Installation of Debian GNU/Linux Step by Step (Part 1)

by John Anderson

Over the last 5 months I've talked about the benefits of the GNU/Linux operating system. Now it's time to put my money where my mouth is. This article is the first in a step by step guide to installing Debian.

I have chosen the Debian distribution because it is widely used and runs the middle line between distributions which often work straight out of the box, like Red Hat, and ones which are very flexible and help you understand the system more, but can be arcane to configure like Slackware. Debian GNU/Linux is also very well documented, you can find out a slew of information at

Before I proceed, the obligatory disclaimer: Neither Actrix Networks nor the present writer can be held responsible for any fault or loss of information that may be due to the content of this article. Proceed with caution and at your own risk.

Packed and Ready to Go

Chances are you will already have a computer since you're reading this newsletter. You can simply reformat the hard drive and just whack Linux on there. This method can have mixed results. Think of it as heading out into a new country, mostly friendly and full of promise, but you still need to pack your bags carefully, have a decent map to get there and plan ahead a little. So, first of all, lets see what's in our bags.

There are several ways to find out what hardware makes up your computer. Making sure that you have disconnected the box from the mains, you can carefully open the box and record the hardware manually. Write down any significant looking numbers and letters and then check them on the Internet or send them through to me. Remember to always handle hardware carefully and to use a static strap (you can pick one of these up from any electronics store cheaply). Please be aware, if you mishandle your hardware you may never be able to fix it again. In order to find out the monitor setting you will have to dig out the manual that you've hopefully tucked away somewhere safe.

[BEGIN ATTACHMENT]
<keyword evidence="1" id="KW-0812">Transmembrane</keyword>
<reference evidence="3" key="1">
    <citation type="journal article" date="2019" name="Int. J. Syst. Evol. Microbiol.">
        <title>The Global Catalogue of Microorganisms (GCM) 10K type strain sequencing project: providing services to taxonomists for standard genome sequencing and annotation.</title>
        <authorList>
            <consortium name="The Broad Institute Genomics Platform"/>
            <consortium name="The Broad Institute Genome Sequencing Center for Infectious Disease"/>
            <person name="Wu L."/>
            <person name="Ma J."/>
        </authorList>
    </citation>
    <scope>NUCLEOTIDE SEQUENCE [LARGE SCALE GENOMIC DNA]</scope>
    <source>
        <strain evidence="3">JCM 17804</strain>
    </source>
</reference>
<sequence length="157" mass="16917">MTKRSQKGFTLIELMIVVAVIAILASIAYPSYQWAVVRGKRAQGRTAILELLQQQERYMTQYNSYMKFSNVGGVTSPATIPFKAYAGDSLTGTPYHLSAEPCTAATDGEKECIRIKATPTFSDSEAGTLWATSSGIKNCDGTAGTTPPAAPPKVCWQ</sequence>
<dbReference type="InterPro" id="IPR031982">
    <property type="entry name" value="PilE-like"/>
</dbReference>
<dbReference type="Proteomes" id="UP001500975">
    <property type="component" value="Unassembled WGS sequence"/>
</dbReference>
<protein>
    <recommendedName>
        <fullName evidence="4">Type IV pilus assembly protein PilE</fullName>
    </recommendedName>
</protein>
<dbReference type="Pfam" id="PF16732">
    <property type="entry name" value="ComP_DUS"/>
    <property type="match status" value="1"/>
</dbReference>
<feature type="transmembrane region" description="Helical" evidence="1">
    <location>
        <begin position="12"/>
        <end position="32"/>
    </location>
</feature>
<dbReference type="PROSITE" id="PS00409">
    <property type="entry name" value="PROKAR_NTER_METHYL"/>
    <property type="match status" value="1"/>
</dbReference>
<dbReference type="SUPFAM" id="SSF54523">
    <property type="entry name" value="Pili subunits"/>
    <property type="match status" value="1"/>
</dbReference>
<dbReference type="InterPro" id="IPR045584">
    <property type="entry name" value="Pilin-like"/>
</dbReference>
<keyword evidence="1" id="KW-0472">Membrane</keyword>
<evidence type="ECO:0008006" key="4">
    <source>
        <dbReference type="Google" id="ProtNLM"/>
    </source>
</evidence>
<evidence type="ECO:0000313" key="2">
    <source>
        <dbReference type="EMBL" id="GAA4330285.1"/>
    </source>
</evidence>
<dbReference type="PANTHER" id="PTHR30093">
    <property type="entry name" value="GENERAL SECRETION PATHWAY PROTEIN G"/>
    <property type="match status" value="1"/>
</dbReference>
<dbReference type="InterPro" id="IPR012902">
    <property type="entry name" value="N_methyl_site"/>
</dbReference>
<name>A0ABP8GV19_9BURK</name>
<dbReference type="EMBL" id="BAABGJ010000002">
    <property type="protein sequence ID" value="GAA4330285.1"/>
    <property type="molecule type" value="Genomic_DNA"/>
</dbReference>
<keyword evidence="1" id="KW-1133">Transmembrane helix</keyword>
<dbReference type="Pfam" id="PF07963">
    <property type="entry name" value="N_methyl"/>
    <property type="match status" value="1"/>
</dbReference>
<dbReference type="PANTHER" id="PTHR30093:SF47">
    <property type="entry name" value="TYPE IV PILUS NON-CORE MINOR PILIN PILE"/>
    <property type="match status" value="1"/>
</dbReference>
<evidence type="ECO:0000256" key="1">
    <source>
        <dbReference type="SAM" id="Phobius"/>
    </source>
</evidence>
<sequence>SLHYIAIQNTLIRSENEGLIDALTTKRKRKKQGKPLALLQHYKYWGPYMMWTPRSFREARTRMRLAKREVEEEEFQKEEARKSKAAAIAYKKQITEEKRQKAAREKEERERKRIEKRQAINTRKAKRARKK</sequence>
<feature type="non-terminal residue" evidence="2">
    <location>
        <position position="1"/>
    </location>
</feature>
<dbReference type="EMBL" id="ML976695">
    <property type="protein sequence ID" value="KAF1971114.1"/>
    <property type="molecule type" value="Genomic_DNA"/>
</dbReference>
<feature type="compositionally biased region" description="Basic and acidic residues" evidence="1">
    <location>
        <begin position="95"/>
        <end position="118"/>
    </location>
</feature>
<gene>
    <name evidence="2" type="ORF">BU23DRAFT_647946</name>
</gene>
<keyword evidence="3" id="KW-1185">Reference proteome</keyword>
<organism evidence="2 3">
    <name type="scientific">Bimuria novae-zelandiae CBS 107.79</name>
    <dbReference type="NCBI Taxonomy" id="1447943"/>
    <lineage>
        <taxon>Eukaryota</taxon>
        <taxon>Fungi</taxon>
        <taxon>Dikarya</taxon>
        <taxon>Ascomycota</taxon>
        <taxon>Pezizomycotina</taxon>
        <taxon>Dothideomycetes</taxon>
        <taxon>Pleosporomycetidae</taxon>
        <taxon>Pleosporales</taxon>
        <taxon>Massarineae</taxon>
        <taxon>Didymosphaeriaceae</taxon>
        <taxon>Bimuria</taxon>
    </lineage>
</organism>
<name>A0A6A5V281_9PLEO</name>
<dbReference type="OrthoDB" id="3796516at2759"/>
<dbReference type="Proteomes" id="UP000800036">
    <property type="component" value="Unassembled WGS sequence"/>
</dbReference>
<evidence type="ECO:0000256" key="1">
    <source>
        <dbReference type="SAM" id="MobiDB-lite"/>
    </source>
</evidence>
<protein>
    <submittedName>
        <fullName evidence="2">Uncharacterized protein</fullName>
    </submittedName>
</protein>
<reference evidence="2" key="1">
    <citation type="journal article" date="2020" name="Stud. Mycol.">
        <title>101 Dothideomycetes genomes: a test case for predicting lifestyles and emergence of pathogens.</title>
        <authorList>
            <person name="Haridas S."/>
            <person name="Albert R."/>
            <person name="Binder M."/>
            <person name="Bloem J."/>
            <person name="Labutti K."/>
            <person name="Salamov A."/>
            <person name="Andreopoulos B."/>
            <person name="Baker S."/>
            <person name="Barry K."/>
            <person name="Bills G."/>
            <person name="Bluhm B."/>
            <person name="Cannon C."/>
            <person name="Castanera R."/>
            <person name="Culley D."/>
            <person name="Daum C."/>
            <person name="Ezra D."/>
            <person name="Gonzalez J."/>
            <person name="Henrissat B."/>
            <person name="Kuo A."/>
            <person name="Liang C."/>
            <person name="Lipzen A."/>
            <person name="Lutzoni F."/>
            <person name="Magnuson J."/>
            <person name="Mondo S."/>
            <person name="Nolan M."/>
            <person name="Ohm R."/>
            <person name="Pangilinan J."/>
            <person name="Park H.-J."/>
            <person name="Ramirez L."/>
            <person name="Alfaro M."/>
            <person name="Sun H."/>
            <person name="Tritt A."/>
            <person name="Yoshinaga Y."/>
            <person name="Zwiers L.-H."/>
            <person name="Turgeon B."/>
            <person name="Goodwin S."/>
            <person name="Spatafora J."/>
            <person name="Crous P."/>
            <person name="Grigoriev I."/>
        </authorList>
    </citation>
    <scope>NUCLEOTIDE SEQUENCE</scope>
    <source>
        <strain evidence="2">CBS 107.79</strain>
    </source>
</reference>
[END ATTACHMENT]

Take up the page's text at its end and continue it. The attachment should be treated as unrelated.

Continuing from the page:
The other alternative is to use Windows to find out what you've got. Click on My Computer and then click once on the Local Disk Drive, usually called the c: drive. To the left you should see your hard disk capacity, which is usually measured now in GB or gigabytes.

Next , go to My Computer, Control Panel and then System. You will then need to find a panel called Device Manager. Under Windows 2000 it is under System and Hardware and then Device Manager.

You now need to scan through the list and write down the details of your video card, sound card, modem, network card and mouse. If you can't see enough details, right click on the item and then left click on properties.

Your list should look something like this:

HCF 56K PCI Modem
Serial Microsoft Mouse
Cirrus Logic GD5465 Graphics Card
Realtek 8139 Network Card
Creative Sound Blaster 16 Card

You also need to find out the frequency and resolution you are comfortable with. Right-click on your desktop and left click on properties, this will show your Display Properties. Now click on Settings and check out what it says under Colours. It is probably set to 16 bit or higher. Now look at Screen Area and write down what it says. It is probably something like 1024 by 768. Record these settings.

Now click on Advanced and Frequency. Record the frequency rate. It will be something like 75mhz.

One of the key areas where installations can have difficulty is WinModems. Most computers now come with these software based modems which are supposed to only be run on the Windows Operating Systems. You can find out more here at or send me an e-mail. WinModems are the equivalent of Here Be Dragons, you may want to save yourself a lot of heartache and purchase a hardware based serial port hardware modem.